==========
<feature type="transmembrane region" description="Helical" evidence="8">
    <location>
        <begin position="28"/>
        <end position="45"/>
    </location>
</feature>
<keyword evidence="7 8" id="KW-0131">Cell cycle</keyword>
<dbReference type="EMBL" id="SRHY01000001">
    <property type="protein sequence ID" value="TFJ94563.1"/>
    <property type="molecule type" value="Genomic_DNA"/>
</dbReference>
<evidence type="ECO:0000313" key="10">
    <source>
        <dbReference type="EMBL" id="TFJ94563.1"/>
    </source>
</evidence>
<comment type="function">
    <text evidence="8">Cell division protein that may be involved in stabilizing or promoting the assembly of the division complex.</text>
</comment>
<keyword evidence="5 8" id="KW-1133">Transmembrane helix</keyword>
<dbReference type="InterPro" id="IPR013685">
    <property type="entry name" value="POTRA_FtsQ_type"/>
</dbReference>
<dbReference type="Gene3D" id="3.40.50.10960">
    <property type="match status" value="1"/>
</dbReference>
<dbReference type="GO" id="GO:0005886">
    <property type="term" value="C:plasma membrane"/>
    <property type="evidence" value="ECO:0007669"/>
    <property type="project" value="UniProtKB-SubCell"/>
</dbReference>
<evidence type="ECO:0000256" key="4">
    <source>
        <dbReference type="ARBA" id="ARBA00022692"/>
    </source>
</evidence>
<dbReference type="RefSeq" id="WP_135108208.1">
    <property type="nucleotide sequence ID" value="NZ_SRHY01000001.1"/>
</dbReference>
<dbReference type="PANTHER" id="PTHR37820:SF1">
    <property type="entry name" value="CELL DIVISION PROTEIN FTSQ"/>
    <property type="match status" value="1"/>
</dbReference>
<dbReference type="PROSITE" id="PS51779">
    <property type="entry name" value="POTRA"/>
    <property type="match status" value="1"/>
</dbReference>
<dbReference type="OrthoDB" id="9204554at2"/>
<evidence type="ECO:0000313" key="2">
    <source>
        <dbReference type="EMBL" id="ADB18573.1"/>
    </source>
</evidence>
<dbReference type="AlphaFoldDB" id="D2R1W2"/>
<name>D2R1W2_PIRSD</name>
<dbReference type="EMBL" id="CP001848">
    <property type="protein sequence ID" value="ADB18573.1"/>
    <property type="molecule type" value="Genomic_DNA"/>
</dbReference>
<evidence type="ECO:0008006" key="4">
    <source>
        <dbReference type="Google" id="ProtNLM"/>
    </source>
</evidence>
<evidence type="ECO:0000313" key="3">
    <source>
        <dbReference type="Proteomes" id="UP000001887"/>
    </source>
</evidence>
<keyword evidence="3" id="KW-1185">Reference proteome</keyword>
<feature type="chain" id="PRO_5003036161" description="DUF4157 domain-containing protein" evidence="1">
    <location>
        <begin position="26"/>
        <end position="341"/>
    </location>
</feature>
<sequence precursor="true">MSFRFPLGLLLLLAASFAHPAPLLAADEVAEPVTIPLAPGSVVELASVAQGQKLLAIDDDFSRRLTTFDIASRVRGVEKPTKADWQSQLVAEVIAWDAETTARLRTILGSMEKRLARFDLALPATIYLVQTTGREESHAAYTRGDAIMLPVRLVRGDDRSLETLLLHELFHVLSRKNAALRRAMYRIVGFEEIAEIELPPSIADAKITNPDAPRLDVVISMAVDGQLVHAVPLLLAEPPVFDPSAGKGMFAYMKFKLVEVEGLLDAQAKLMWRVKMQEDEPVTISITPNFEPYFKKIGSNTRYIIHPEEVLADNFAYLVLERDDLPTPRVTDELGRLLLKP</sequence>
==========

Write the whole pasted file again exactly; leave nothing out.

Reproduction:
<feature type="transmembrane region" description="Helical" evidence="8">
    <location>
        <begin position="28"/>
        <end position="45"/>
    </location>
</feature>
<keyword evidence="7 8" id="KW-0131">Cell cycle</keyword>
<dbReference type="EMBL" id="SRHY01000001">
    <property type="protein sequence ID" value="TFJ94563.1"/>
    <property type="molecule type" value="Genomic_DNA"/>
</dbReference>
<evidence type="ECO:0000313" key="10">
    <source>
        <dbReference type="EMBL" id="TFJ94563.1"/>
    </source>
</evidence>
<comment type="function">
    <text evidence="8">Cell division protein that may be involved in stabilizing or promoting the assembly of the division complex.</text>
</comment>
<keyword evidence="5 8" id="KW-1133">Transmembrane helix</keyword>
<dbReference type="InterPro" id="IPR013685">
    <property type="entry name" value="POTRA_FtsQ_type"/>
</dbReference>
<dbReference type="Gene3D" id="3.40.50.10960">
    <property type="match status" value="1"/>
</dbReference>
<dbReference type="GO" id="GO:0005886">
    <property type="term" value="C:plasma membrane"/>
    <property type="evidence" value="ECO:0007669"/>
    <property type="project" value="UniProtKB-SubCell"/>
</dbReference>
<evidence type="ECO:0000256" key="4">
    <source>
        <dbReference type="ARBA" id="ARBA00022692"/>
    </source>
</evidence>
<dbReference type="RefSeq" id="WP_135108208.1">
    <property type="nucleotide sequence ID" value="NZ_SRHY01000001.1"/>
</dbReference>
<dbReference type="PANTHER" id="PTHR37820:SF1">
    <property type="entry name" value="CELL DIVISION PROTEIN FTSQ"/>
    <property type="match status" value="1"/>
</dbReference>
<dbReference type="PROSITE" id="PS51779">
    <property type="entry name" value="POTRA"/>
    <property type="match status" value="1"/>
</dbReference>
<dbReference type="OrthoDB" id="9204554at2"/>
<evidence type="ECO:0000313" key="2">
    <source>
        <dbReference type="EMBL" id="ADB18573.1"/>
    </source>
</evidence>
<dbReference type="AlphaFoldDB" id="D2R1W2"/>
<name>D2R1W2_PIRSD</name>
<dbReference type="EMBL" id="CP001848">
    <property type="protein sequence ID" value="ADB18573.1"/>
    <property type="molecule type" value="Genomic_DNA"/>
</dbReference>
<evidence type="ECO:0008006" key="4">
    <source>
        <dbReference type="Google" id="ProtNLM"/>
    </source>
</evidence>
<evidence type="ECO:0000313" key="3">
    <source>
        <dbReference type="Proteomes" id="UP000001887"/>
    </source>
</evidence>
<keyword evidence="3" id="KW-1185">Reference proteome</keyword>
<feature type="chain" id="PRO_5003036161" description="DUF4157 domain-containing protein" evidence="1">
    <location>
        <begin position="26"/>
        <end position="341"/>
    </location>
</feature>
<sequence precursor="true">MSFRFPLGLLLLLAASFAHPAPLLAADEVAEPVTIPLAPGSVVELASVAQGQKLLAIDDDFSRRLTTFDIASRVRGVEKPTKADWQSQLVAEVIAWDAETTARLRTILGSMEKRLARFDLALPATIYLVQTTGREESHAAYTRGDAIMLPVRLVRGDDRSLETLLLHELFHVLSRKNAALRRAMYRIVGFEEIAEIELPPSIADAKITNPDAPRLDVVISMAVDGQLVHAVPLLLAEPPVFDPSAGKGMFAYMKFKLVEVEGLLDAQAKLMWRVKMQEDEPVTISITPNFEPYFKKIGSNTRYIIHPEEVLADNFAYLVLERDDLPTPRVTDELGRLLLKP</sequence>